The Cotswolds

The Cotswolds is an Area of Outstanding Natural Beauty extending from Chipping Campden in the North to Bath in the South. The Eastern section of the Cotswolds covers parts of West Oxfordshire including the market towns of Burford, Chipping Norton, Witney and Woodstock.

The Cotswolds is famous for its picturesque rural countryside and beautiful villages made from honey coloured limestone. The word "Cotswolds" comes from the word "cots" meaning stone sheep shelters and "wold" meaning rolling hills.

There have been people farming the land for thousands of years. In medieval times it was famous for it’s wool trade and as a result there was a decline in arable farming. Rich merchants spent their money on “wool churches” and manor houses. In the 18th century the Enclosure Act changed the landscape forever. This act of parliament allowed landowners to divide open land with drystone walls. This required less farm labourers and as a result many villages emptied as workers sought employment in larger towns.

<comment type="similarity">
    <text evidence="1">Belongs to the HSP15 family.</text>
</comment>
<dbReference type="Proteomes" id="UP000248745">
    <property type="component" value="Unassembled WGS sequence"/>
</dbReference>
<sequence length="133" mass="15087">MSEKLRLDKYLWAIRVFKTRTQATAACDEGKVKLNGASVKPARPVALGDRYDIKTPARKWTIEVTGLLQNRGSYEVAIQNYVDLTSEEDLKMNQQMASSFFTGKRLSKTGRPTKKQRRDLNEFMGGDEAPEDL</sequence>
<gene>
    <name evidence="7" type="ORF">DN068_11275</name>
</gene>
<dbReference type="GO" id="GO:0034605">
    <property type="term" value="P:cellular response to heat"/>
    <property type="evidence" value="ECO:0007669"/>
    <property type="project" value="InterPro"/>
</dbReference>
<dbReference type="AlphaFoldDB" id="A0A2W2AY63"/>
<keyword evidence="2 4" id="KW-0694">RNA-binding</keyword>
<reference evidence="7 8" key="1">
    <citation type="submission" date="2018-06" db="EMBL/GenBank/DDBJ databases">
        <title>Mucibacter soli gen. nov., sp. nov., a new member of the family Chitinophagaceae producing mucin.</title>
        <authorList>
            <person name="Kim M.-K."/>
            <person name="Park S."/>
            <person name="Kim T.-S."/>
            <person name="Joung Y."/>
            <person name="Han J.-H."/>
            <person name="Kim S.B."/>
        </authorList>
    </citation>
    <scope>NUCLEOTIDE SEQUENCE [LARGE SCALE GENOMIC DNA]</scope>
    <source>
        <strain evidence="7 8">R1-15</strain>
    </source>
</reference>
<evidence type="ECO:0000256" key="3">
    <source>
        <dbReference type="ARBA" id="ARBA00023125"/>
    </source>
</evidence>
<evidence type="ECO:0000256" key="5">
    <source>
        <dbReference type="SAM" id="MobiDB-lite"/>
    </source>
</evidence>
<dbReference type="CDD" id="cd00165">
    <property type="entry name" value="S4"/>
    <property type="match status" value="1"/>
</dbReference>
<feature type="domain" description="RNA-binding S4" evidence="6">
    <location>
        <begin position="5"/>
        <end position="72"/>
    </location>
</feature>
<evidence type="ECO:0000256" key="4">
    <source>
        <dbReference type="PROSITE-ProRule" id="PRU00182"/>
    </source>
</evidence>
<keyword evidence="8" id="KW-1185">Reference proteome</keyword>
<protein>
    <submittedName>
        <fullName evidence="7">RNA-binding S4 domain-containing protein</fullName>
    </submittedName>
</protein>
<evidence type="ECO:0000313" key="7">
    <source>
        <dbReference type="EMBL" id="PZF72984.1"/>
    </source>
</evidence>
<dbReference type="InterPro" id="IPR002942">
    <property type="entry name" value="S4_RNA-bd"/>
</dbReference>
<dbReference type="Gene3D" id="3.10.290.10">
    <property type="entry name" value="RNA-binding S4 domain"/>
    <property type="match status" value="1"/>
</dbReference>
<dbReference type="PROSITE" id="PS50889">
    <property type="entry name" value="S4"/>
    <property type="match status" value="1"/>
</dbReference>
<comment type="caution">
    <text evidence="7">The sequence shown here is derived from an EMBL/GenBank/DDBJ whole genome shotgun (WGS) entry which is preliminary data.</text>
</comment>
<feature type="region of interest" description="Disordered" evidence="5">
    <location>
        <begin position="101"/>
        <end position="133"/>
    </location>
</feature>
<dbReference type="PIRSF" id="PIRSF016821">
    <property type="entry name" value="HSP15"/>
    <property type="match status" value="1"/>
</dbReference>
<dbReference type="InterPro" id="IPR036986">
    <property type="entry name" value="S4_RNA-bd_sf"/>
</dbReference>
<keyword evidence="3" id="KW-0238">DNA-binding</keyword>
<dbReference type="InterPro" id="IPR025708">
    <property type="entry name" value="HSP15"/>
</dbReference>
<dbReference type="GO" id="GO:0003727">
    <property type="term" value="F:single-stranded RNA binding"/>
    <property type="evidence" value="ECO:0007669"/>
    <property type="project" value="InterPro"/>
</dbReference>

The Cotswolds are rich in Oolite limestone, many quarries are still in use today. Most old limestone houses and cottages are listed buildings and protected from any major alteration. Limestone quarried from this region has been used in the construction of St Paul's Cathedral in London, Melbourne Cathedral in Australia and many of the colleges in nearby Oxford.

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